The term ‘think tank’ is used to describe a wide range of research organizations that undertake public policy research and analysis and intend to influence policy dialogues and advocate policy solutions. Some are strictly non-partisan, researching policy issues without regard to partisan political outcomes, while others see one of their main functions as providing intellectual support to political parties and legislators. For most of the 20th Century, think tanks were primarily found in the United States; with a much smaller number in Canada, Australasia and Western Europe. However, there has been a proliferation of think tanks across the globe (since the 1970s).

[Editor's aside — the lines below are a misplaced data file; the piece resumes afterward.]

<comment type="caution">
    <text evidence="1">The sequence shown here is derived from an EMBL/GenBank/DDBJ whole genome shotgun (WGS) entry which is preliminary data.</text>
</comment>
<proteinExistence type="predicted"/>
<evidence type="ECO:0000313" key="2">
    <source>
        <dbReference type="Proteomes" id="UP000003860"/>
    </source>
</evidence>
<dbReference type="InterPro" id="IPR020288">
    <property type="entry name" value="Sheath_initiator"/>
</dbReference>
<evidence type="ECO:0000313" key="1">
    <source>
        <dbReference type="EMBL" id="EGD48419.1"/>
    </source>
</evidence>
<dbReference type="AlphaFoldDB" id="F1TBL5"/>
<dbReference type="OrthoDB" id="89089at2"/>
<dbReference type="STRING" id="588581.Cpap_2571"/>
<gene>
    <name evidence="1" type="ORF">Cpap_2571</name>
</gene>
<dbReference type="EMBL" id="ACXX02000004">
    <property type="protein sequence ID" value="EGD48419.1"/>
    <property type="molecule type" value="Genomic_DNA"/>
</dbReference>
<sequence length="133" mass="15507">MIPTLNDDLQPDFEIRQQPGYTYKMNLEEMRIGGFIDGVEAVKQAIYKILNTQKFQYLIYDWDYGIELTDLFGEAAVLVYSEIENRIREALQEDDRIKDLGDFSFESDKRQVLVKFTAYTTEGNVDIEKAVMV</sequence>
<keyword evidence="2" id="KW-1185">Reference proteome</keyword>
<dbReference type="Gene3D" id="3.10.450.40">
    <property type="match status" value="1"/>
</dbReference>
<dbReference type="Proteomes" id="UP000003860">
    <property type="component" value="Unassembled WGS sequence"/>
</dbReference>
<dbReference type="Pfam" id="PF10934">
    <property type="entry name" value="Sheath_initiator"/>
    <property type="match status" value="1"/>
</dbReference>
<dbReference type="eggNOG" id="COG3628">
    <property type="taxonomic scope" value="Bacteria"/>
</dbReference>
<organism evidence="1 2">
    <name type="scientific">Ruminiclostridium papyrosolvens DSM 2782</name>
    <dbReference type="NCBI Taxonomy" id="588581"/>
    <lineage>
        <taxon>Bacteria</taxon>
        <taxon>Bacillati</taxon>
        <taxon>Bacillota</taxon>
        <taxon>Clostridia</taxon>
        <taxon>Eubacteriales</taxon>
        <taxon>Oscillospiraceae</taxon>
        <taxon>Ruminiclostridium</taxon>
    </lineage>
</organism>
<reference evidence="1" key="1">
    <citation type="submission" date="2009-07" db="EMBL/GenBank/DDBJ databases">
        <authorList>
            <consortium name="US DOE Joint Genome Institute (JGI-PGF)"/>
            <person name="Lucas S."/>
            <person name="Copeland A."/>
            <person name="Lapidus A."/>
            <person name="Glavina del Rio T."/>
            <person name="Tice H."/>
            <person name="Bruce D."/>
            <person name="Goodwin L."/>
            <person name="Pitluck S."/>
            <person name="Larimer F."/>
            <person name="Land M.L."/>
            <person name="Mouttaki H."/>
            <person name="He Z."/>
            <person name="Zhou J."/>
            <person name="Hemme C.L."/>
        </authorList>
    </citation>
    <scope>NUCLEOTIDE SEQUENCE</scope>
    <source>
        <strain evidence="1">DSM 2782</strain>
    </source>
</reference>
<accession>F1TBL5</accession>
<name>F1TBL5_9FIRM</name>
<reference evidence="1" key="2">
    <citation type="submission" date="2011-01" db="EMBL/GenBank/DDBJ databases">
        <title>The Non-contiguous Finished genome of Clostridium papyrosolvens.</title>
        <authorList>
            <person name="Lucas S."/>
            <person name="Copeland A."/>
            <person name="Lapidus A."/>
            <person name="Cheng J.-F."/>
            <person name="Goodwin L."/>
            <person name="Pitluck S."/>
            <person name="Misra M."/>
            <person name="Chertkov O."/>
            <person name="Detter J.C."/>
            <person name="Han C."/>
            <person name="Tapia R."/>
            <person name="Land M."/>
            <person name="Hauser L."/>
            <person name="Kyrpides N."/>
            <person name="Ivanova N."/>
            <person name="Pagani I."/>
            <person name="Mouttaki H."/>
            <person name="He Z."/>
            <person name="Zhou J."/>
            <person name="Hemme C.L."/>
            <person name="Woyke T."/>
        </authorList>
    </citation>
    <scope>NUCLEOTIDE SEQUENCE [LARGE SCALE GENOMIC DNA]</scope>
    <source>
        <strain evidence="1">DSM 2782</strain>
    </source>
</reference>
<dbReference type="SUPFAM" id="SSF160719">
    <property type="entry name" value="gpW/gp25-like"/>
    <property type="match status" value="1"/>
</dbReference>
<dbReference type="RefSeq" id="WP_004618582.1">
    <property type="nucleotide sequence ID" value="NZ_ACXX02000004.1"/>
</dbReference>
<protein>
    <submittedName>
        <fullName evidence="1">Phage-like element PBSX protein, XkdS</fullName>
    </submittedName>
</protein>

In line with current research trends, which are increasingly focussed on think tank development beyond members of the Organization for Economic Cooperation and Development (OECD), the aim of this chapter is to explore a number of hypotheses that explain think tank development in different regional and national contexts in the developing world. In so doing, we assess the linkages think tanks have with national (and local) political processes and actors, including their donors; and consider the implications of these on their research priorities, policy messages and policy influencing channels. We also explore the extent to which the supply of policy research at the national level is satisfying demand for knowledge from policymakers.